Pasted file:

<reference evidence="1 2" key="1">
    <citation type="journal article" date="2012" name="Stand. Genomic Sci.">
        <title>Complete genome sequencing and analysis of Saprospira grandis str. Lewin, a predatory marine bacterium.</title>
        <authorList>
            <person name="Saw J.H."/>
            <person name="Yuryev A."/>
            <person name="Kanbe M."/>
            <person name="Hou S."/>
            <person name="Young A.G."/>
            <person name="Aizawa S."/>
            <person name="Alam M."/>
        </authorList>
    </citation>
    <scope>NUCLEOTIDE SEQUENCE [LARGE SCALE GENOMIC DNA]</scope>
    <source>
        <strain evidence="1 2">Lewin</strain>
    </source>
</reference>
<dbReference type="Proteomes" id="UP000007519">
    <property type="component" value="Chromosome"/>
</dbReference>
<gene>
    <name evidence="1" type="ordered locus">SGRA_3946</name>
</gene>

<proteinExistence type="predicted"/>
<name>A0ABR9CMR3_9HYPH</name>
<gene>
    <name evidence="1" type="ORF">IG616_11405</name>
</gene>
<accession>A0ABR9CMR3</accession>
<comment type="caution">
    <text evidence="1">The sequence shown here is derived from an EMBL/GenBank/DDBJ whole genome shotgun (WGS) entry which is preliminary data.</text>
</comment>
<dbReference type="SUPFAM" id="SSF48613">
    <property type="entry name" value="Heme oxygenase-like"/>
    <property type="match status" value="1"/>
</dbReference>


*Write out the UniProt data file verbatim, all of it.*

<reference evidence="1 2" key="1">
    <citation type="journal article" date="2012" name="Stand. Genomic Sci.">
        <title>Complete genome sequencing and analysis of Saprospira grandis str. Lewin, a predatory marine bacterium.</title>
        <authorList>
            <person name="Saw J.H."/>
            <person name="Yuryev A."/>
            <person name="Kanbe M."/>
            <person name="Hou S."/>
            <person name="Young A.G."/>
            <person name="Aizawa S."/>
            <person name="Alam M."/>
        </authorList>
    </citation>
    <scope>NUCLEOTIDE SEQUENCE [LARGE SCALE GENOMIC DNA]</scope>
    <source>
        <strain evidence="1 2">Lewin</strain>
    </source>
</reference>
<dbReference type="Proteomes" id="UP000007519">
    <property type="component" value="Chromosome"/>
</dbReference>
<gene>
    <name evidence="1" type="ordered locus">SGRA_3946</name>
</gene>

<proteinExistence type="predicted"/>
<name>A0ABR9CMR3_9HYPH</name>
<gene>
    <name evidence="1" type="ORF">IG616_11405</name>
</gene>
<accession>A0ABR9CMR3</accession>
<comment type="caution">
    <text evidence="1">The sequence shown here is derived from an EMBL/GenBank/DDBJ whole genome shotgun (WGS) entry which is preliminary data.</text>
</comment>
<dbReference type="SUPFAM" id="SSF48613">
    <property type="entry name" value="Heme oxygenase-like"/>
    <property type="match status" value="1"/>
</dbReference>